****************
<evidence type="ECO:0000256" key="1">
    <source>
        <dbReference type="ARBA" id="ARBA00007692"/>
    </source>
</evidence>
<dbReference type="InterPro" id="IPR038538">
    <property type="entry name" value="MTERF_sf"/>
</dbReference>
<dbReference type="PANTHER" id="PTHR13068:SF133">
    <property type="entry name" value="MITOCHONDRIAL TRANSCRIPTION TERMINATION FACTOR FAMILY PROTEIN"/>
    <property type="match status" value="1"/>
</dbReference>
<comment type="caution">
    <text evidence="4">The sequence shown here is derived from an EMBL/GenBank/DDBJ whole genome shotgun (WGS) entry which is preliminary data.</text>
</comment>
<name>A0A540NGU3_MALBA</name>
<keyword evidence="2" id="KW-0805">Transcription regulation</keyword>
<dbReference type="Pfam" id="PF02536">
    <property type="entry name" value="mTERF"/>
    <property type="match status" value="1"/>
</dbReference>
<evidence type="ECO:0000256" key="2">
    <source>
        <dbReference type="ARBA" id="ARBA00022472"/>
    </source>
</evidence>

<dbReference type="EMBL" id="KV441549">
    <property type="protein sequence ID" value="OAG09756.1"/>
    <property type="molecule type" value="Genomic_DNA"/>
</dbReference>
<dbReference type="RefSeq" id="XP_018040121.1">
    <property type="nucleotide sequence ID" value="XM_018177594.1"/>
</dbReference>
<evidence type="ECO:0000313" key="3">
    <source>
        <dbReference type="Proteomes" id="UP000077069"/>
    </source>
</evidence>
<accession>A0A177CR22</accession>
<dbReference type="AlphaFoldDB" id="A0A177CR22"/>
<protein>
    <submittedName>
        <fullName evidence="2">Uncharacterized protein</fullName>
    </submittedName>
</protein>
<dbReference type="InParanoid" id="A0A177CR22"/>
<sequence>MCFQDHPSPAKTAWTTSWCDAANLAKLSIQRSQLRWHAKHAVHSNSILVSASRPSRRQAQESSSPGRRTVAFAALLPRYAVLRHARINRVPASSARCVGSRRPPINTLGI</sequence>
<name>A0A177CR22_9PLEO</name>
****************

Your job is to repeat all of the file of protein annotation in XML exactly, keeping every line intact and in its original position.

<evidence type="ECO:0000256" key="1">
    <source>
        <dbReference type="ARBA" id="ARBA00007692"/>
    </source>
</evidence>
<dbReference type="InterPro" id="IPR038538">
    <property type="entry name" value="MTERF_sf"/>
</dbReference>
<dbReference type="PANTHER" id="PTHR13068:SF133">
    <property type="entry name" value="MITOCHONDRIAL TRANSCRIPTION TERMINATION FACTOR FAMILY PROTEIN"/>
    <property type="match status" value="1"/>
</dbReference>
<comment type="caution">
    <text evidence="4">The sequence shown here is derived from an EMBL/GenBank/DDBJ whole genome shotgun (WGS) entry which is preliminary data.</text>
</comment>
<name>A0A540NGU3_MALBA</name>
<keyword evidence="2" id="KW-0805">Transcription regulation</keyword>
<dbReference type="Pfam" id="PF02536">
    <property type="entry name" value="mTERF"/>
    <property type="match status" value="1"/>
</dbReference>
<evidence type="ECO:0000256" key="2">
    <source>
        <dbReference type="ARBA" id="ARBA00022472"/>
    </source>
</evidence>

<dbReference type="EMBL" id="KV441549">
    <property type="protein sequence ID" value="OAG09756.1"/>
    <property type="molecule type" value="Genomic_DNA"/>
</dbReference>
<dbReference type="RefSeq" id="XP_018040121.1">
    <property type="nucleotide sequence ID" value="XM_018177594.1"/>
</dbReference>
<evidence type="ECO:0000313" key="3">
    <source>
        <dbReference type="Proteomes" id="UP000077069"/>
    </source>
</evidence>
<accession>A0A177CR22</accession>
<dbReference type="AlphaFoldDB" id="A0A177CR22"/>
<protein>
    <submittedName>
        <fullName evidence="2">Uncharacterized protein</fullName>
    </submittedName>
</protein>
<dbReference type="InParanoid" id="A0A177CR22"/>
<sequence>MCFQDHPSPAKTAWTTSWCDAANLAKLSIQRSQLRWHAKHAVHSNSILVSASRPSRRQAQESSSPGRRTVAFAALLPRYAVLRHARINRVPASSARCVGSRRPPINTLGI</sequence>
<name>A0A177CR22_9PLEO</name>